Cowboy Downhill climbs back into saddle after missing a year |

Cowboy Downhill climbs back into saddle after missing a year

Cowboys and cowgirls make their way down the slope at the base of the Steamboat Ski Area duriing the "Stampede event" at the 2020 Bud Light Cowboy Downhill.

One of Steamboat Springs’s longest-running traditions will climb back into the saddle this January after last year’s event was canceled for the first time since The Bud Light Cowboy Downhill first rode into town 48 years ago.

“It goes hand-in-hand with what we do in the summer of keeping the Western tradition alive in Steamboat Springs,” said John Shipley of Steamboat Pro Rodeo fame, who co-announces the event with Bob Feist, a member of the Pro Rodeo Hall of Fame. “It’s a signature event for sure, and I think the people at the Steamboat Resort will tell you, it’s a bigger spectator event than anything else they do.”

This year, the Bud Light Cowboy Downhill will take place Monday, Jan. 17, which is Martin Luther King, Jr. Day.

The festivities leading up to the start of the 47th Annual Bud Light Cowboy Downhill will begin at 11 a.m. and include a western celebration in the base area featuring 4-H farm animals, food and refreshments at Timber & Torch Grill, a learn-to-rope clinic and appearances by the Denver Broncos Cheerleaders.

Steamboat Resort officials encourage folks to come out early if they want to find a good spot along the dual slalom race course, or secure a spot on the deck of the Timber & Torch, which offers a view of the entire course.

The racers will take to the course at 1 p.m., as 90 to 100 cowboys and cowgirls ski down a dual slalom course and go over a jump before they lasso a person, saddle a horse and cross the finish line in a timed event. The dual slalom will be followed by the Stampede Event, which is a mass start free-for-all where the first cowboy or cowgirl to the bottom wins.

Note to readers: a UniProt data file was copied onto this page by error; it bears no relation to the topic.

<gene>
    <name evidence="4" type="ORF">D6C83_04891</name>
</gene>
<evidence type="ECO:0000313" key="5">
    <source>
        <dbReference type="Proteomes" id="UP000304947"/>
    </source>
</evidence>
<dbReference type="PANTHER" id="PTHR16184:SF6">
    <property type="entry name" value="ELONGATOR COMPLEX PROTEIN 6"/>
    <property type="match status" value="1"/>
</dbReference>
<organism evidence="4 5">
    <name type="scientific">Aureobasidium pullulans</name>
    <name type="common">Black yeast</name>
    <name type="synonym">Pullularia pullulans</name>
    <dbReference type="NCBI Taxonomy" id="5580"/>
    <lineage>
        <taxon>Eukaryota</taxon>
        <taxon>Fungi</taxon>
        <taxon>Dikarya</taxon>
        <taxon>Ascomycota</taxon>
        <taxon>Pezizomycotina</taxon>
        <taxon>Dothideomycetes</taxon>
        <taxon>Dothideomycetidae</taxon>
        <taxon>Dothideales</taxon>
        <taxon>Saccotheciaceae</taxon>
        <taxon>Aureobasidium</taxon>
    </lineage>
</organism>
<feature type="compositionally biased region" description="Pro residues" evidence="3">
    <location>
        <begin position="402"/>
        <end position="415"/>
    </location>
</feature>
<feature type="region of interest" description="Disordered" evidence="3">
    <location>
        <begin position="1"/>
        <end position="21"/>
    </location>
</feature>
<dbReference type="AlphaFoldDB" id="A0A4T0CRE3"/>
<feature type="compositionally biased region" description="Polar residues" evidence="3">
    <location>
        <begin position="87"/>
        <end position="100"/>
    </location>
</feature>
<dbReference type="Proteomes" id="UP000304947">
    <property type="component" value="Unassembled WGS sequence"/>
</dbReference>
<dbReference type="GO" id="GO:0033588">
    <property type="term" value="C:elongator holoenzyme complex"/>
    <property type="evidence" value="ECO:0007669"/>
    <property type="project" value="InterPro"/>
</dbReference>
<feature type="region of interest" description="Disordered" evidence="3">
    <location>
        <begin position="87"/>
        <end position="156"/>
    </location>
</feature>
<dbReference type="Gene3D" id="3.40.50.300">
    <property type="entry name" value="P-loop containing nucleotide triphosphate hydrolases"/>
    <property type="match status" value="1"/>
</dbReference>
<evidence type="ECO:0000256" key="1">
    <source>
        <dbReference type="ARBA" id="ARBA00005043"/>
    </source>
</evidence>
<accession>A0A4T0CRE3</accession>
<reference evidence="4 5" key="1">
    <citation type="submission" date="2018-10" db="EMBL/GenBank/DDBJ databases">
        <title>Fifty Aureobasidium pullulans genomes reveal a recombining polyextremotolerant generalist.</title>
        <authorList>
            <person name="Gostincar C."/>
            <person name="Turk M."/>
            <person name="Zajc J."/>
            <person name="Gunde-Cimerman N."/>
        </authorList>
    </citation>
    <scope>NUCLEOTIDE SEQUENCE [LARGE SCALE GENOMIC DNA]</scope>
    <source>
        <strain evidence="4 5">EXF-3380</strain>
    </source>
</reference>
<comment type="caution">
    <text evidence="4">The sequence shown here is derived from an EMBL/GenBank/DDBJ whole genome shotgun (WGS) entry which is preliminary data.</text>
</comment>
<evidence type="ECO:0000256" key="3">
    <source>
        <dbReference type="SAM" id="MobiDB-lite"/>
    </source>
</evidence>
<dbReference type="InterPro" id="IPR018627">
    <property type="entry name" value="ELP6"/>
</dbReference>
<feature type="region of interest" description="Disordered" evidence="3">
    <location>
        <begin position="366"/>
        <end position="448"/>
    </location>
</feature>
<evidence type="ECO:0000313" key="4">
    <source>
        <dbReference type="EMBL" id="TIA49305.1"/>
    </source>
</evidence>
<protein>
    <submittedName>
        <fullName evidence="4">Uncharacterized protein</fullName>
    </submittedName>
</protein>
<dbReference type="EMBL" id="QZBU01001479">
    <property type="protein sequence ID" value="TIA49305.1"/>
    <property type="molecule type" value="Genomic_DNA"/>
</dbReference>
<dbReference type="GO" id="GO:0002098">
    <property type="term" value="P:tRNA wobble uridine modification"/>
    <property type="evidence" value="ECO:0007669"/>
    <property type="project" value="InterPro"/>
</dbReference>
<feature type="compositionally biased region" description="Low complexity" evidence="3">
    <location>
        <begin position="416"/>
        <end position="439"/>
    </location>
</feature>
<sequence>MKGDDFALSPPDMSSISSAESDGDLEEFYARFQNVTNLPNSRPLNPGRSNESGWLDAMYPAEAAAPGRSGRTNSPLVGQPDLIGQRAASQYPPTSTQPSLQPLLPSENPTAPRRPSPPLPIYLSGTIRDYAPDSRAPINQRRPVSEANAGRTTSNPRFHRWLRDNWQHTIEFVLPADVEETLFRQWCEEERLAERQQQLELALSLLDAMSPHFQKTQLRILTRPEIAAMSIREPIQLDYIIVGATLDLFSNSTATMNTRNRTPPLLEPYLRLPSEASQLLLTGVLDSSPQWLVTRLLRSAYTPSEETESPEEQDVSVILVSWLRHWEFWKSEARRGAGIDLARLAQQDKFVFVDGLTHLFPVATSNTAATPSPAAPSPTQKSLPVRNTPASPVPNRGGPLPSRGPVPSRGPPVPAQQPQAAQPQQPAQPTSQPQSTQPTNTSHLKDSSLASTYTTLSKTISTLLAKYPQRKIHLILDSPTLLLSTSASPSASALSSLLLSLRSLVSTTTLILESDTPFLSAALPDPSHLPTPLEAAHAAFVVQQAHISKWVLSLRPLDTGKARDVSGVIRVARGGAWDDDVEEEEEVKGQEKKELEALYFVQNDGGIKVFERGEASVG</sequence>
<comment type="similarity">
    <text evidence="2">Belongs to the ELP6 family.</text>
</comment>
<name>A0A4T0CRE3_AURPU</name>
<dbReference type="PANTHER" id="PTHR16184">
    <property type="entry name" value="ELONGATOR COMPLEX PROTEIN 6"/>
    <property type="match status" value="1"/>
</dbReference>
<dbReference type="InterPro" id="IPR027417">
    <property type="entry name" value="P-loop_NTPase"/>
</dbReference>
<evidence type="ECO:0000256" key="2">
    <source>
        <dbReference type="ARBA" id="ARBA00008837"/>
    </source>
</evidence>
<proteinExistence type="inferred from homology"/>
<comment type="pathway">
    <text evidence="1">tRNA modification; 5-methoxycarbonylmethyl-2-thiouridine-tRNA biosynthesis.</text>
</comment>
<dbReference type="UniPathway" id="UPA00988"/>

Then at 2:30 p.m., the events will draw to a close with a free concert in Steamboat Square featuring high-energy bluegrass ensemble The Lil Smokies.

A cowboy tests his roping skills during the 2020 Bud Light Cowboy Downhill at the Steamboat Resort.
John F. Russell/Steamboat Pilot & Today

The very first Cowboy Downhill was created by six-time World Champion cowboy Larry Mahan and former World Champion and Olympic silver medalist Alpine ski racer Billy Kidd.

The idea was to get rodeo stars who were in Colorado for the National Western Stock Show to come to Steamboat, where they would spend the morning learning to ski and the afternoon racing down the slopes in this one-of-a-kind event.

“I would say, to be honest with you, that The Cowboy Downhill has been big-time for 40 years out of the 47 years it has taken place,” said Barb Shipley, who is married to John and has been part of the Cowboy Downhill since the first cowboys flew into Steamboat on a Frontier Airlines flight the very first year.

Tucker Miller, a bull rider from Denton, Montana, does his best to hang on after landing the jump at the 45th annual Bud Light Cowboy Downhill at the Steamboat Ski Area.

Last year, COVID-19 got in the way, and when the organizers of the National Western Stock Show elected not to hold the event in Denver, it just didn’t make any sense to have the downhill at the Steamboat Resort.

This year’s stock show is slated to begin Saturday, Jan. 8, and continue through Jan. 23. Shipley said that the Cowboy Downhill has only missed one go-round since Kidd and Mahan started rounding up cowboys, and this year everyone involved is thrilled to have them back.

Barb Shipley said the first years of the event the cowboys simply had to ski down the course, but very early on the organizers made it more difficult by adding roping and saddling portions before the cowboys could cross the finish line, and they also added a pro jump in the middle of the course that seems to get bigger with every year.

A few years back, organizers moved the event from its traditional Tuesday slot to Monday so it would line up with Martin Luther King, Jr. Day. Organizers said the move allowed more people to attend the event, and visitors would be in town.

“I don’t ever see it going away because the cowboys love to come, and now the cowgirls come as well,” Barb Shipley said. “When you’re in the rodeo world, everybody knows about Steamboat Cowboy Downhill, and a lot of them have it on their bucket list.”

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